Europe has had a disjointed year in terms of energy policy, with three different roadmaps and an overabundance of ambitious rhetoric, none of which add up to a coherent plan for energy and climate security, and only piecemeal policies to show for it. Given the long life of energy infrastructure, the pipelines and power stations that are built in the next ten years could be decisive in determining whether Europe’s long-term climate and energy goals are realised.
At the Quaker Council of European Affairs, we are of the view that the European Commission have completely misdiagnosed the energy infrastructure challenge, and we are deeply disappointed that the EU is continuing to insist on outdated energy policies, with its unambitious attachment to ‘old energy’, bureaucratic ways of implementation, and its implicit and persistent reliance on public-private partnerships.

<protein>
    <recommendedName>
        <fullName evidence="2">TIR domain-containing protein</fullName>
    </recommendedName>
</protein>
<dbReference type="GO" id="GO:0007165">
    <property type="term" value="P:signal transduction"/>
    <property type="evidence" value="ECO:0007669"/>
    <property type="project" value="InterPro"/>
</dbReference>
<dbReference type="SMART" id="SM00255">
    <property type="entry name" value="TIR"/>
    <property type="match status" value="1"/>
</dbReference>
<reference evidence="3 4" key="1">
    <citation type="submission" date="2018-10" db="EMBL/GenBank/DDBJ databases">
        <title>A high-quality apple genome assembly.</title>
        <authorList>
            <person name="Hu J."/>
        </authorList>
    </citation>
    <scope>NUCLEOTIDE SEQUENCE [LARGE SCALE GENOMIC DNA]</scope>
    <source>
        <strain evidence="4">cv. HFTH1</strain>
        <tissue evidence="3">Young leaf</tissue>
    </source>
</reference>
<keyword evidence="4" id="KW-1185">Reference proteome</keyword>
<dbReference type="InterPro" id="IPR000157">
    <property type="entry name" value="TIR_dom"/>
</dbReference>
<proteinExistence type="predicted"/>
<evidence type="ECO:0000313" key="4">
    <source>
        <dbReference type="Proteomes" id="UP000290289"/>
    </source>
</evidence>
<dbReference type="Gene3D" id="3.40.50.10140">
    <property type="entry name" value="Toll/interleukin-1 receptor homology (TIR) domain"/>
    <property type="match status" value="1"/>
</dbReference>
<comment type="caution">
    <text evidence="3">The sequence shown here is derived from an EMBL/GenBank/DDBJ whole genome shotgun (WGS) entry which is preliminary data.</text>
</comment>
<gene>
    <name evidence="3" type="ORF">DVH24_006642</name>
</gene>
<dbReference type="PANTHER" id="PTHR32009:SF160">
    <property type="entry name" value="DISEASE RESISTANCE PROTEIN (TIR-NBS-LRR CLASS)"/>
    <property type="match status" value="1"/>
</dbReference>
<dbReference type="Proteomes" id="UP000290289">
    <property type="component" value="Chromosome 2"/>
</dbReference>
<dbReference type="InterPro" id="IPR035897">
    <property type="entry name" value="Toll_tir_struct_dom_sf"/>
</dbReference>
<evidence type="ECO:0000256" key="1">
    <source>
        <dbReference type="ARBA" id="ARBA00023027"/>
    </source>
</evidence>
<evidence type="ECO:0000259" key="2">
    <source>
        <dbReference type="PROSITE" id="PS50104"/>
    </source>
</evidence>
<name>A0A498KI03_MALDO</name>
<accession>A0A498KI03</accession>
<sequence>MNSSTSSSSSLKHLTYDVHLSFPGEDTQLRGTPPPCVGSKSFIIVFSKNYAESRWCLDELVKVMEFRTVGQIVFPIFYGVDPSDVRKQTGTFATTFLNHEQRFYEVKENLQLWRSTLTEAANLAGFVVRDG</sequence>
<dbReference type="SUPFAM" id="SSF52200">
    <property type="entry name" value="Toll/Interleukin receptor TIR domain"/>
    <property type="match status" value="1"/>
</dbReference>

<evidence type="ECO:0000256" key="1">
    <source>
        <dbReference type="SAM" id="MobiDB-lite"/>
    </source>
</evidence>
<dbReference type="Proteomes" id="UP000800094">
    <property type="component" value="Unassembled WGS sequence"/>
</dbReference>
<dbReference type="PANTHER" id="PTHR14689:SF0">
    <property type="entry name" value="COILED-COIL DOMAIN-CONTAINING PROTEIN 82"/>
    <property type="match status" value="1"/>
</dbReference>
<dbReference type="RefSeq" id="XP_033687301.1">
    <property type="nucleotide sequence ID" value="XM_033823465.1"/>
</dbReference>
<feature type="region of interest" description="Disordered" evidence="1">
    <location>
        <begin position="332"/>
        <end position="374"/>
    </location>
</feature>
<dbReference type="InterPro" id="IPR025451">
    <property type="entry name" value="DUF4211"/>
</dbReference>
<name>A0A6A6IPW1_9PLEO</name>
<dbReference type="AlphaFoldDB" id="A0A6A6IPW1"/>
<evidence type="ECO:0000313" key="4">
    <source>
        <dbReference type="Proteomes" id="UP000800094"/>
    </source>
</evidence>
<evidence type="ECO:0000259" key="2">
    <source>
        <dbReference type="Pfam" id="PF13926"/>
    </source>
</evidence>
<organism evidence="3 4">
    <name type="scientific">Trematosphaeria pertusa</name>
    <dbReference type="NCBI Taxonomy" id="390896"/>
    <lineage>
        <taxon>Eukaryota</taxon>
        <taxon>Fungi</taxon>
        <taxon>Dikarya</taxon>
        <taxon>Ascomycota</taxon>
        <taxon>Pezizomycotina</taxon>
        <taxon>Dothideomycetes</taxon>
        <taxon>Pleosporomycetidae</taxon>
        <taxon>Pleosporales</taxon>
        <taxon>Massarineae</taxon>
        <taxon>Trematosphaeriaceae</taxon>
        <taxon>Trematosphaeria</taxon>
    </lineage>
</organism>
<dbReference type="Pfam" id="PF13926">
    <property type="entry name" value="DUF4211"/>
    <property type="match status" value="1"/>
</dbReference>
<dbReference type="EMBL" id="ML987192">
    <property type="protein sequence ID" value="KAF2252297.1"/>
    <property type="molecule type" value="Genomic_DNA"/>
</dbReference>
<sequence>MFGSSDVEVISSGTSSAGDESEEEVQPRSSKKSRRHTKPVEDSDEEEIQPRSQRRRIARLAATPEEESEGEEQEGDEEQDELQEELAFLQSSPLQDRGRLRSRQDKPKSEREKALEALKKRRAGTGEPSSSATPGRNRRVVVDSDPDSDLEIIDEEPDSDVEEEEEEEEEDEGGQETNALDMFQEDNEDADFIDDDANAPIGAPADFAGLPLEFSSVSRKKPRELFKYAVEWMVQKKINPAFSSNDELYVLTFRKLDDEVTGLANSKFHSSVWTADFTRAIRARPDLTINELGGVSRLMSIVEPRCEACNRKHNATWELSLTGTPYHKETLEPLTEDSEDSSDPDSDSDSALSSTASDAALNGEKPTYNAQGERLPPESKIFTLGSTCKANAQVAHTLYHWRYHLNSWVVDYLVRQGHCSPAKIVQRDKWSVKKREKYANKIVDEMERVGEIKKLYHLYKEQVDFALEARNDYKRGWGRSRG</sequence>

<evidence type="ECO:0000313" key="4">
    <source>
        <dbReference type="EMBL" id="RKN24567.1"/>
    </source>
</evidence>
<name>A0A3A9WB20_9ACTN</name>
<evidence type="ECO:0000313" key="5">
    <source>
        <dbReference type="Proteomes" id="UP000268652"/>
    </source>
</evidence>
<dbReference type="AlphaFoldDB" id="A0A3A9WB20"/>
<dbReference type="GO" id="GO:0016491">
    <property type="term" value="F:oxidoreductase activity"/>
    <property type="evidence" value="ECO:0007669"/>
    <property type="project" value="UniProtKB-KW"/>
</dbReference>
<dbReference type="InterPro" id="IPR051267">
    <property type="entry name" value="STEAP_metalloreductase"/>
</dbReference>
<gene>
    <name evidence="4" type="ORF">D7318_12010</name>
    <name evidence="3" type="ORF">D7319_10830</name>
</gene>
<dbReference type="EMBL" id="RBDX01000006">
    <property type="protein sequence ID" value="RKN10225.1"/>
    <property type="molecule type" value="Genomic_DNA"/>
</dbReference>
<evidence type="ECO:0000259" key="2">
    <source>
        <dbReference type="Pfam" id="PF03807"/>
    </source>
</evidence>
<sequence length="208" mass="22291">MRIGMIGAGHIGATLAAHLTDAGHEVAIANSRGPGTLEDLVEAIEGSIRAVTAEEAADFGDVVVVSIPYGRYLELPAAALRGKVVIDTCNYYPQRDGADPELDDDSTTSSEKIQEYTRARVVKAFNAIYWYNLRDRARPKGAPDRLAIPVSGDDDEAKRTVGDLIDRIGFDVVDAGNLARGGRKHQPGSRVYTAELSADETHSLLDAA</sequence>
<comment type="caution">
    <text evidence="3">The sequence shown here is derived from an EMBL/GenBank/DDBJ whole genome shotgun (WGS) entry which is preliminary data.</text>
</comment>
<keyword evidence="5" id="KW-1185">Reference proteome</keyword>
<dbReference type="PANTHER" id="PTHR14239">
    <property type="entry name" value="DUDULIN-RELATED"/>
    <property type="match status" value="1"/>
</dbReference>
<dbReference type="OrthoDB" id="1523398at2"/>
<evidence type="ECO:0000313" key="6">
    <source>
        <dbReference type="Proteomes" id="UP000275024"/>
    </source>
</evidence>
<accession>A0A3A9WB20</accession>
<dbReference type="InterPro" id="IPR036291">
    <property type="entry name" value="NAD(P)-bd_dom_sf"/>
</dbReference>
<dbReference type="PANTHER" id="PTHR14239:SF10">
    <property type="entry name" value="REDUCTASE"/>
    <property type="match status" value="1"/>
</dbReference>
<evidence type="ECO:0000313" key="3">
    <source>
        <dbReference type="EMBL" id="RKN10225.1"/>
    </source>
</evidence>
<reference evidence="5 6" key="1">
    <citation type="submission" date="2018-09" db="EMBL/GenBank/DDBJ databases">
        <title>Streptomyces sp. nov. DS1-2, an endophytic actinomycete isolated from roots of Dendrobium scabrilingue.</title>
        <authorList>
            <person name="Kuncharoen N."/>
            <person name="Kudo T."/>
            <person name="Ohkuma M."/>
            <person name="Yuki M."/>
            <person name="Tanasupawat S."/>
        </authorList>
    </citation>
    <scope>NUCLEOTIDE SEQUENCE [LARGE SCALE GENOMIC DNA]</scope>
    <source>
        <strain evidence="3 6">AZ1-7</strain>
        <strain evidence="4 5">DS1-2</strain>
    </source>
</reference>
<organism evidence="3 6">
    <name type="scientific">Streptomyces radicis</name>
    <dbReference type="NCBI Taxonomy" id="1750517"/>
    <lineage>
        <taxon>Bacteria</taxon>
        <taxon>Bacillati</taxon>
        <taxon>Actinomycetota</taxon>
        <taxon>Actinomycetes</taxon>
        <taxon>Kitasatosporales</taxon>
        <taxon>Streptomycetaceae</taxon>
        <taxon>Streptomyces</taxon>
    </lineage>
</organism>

Moreover, we are acutely concerned that the Energy Infrastructure Priorities, which the permit granting procedures are designed to help implement, will lock the EU into levels of energy supply that do not take into account the EU’s existing commitment to energy savings (20% by 2020). It is incoherent and paradoxical to pursue energy infrastructure projects to meet a projected increase in energy demand, at the same time as implementing a policy to reduce energy demand, compromising both Europe’s climate commitments, and its future energy security.